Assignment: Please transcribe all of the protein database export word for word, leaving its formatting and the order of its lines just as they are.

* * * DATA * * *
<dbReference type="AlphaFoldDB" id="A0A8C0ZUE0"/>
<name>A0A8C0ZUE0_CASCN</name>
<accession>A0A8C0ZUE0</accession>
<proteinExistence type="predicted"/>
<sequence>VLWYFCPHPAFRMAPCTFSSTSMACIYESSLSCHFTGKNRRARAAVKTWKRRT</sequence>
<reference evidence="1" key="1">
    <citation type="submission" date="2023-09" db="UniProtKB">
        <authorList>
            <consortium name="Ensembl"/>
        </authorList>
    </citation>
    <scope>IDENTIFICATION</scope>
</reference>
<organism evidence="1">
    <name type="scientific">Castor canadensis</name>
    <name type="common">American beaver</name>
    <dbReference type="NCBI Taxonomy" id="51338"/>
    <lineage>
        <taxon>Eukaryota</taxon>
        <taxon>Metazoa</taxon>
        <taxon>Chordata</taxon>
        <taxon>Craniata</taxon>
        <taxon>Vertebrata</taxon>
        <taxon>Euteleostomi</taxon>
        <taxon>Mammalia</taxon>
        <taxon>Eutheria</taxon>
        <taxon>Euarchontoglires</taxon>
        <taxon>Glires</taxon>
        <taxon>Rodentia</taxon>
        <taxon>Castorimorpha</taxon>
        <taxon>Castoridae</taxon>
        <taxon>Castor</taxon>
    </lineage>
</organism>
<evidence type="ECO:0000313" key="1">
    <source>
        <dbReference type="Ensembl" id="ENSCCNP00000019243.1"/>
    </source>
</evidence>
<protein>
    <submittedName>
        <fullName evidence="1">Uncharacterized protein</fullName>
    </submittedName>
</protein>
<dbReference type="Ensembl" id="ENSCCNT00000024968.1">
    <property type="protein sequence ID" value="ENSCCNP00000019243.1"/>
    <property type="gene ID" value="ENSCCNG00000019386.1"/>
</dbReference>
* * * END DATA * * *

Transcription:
<dbReference type="AlphaFoldDB" id="A0A8C0ZUE0"/>
<name>A0A8C0ZUE0_CASCN</name>
<accession>A0A8C0ZUE0</accession>
<proteinExistence type="predicted"/>
<sequence>VLWYFCPHPAFRMAPCTFSSTSMACIYESSLSCHFTGKNRRARAAVKTWKRRT</sequence>
<reference evidence="1" key="1">
    <citation type="submission" date="2023-09" db="UniProtKB">
        <authorList>
            <consortium name="Ensembl"/>
        </authorList>
    </citation>
    <scope>IDENTIFICATION</scope>
</reference>
<organism evidence="1">
    <name type="scientific">Castor canadensis</name>
    <name type="common">American beaver</name>
    <dbReference type="NCBI Taxonomy" id="51338"/>
    <lineage>
        <taxon>Eukaryota</taxon>
        <taxon>Metazoa</taxon>
        <taxon>Chordata</taxon>
        <taxon>Craniata</taxon>
        <taxon>Vertebrata</taxon>
        <taxon>Euteleostomi</taxon>
        <taxon>Mammalia</taxon>
        <taxon>Eutheria</taxon>
        <taxon>Euarchontoglires</taxon>
        <taxon>Glires</taxon>
        <taxon>Rodentia</taxon>
        <taxon>Castorimorpha</taxon>
        <taxon>Castoridae</taxon>
        <taxon>Castor</taxon>
    </lineage>
</organism>
<evidence type="ECO:0000313" key="1">
    <source>
        <dbReference type="Ensembl" id="ENSCCNP00000019243.1"/>
    </source>
</evidence>
<protein>
    <submittedName>
        <fullName evidence="1">Uncharacterized protein</fullName>
    </submittedName>
</protein>
<dbReference type="Ensembl" id="ENSCCNT00000024968.1">
    <property type="protein sequence ID" value="ENSCCNP00000019243.1"/>
    <property type="gene ID" value="ENSCCNG00000019386.1"/>
</dbReference>